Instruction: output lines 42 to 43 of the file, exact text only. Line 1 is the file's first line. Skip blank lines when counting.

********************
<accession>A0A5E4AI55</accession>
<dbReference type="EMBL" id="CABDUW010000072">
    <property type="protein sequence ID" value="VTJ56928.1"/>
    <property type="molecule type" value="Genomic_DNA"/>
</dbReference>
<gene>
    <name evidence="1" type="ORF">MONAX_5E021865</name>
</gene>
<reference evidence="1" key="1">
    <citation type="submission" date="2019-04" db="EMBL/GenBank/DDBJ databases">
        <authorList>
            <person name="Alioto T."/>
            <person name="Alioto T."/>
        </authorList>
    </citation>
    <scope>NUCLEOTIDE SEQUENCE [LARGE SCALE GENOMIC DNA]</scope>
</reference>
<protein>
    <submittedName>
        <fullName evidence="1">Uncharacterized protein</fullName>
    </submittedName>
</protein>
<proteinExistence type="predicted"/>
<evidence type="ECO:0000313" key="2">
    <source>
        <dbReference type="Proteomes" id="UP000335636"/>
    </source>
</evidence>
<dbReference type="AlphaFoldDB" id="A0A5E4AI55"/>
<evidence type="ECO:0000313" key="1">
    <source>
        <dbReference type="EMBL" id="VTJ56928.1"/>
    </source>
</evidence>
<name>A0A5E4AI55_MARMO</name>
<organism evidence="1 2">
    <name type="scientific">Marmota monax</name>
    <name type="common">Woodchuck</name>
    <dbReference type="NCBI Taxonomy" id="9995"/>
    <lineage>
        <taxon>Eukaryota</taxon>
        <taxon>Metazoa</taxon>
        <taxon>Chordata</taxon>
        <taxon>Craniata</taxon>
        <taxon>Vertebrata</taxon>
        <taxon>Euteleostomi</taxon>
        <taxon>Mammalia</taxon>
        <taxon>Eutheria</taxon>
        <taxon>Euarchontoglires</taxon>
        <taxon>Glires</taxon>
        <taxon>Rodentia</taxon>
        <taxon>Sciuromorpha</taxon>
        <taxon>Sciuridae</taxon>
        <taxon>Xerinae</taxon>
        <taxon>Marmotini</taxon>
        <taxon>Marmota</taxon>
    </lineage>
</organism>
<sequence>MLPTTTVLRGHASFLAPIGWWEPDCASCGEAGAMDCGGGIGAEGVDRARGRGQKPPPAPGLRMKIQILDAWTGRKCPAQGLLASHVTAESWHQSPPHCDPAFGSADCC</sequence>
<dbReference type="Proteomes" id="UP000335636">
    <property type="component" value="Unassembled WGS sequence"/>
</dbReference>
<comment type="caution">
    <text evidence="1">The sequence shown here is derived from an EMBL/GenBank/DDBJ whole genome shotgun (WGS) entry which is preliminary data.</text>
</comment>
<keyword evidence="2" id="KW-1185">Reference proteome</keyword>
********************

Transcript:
        <taxon>Metazoa</taxon>
        <taxon>Chordata</taxon>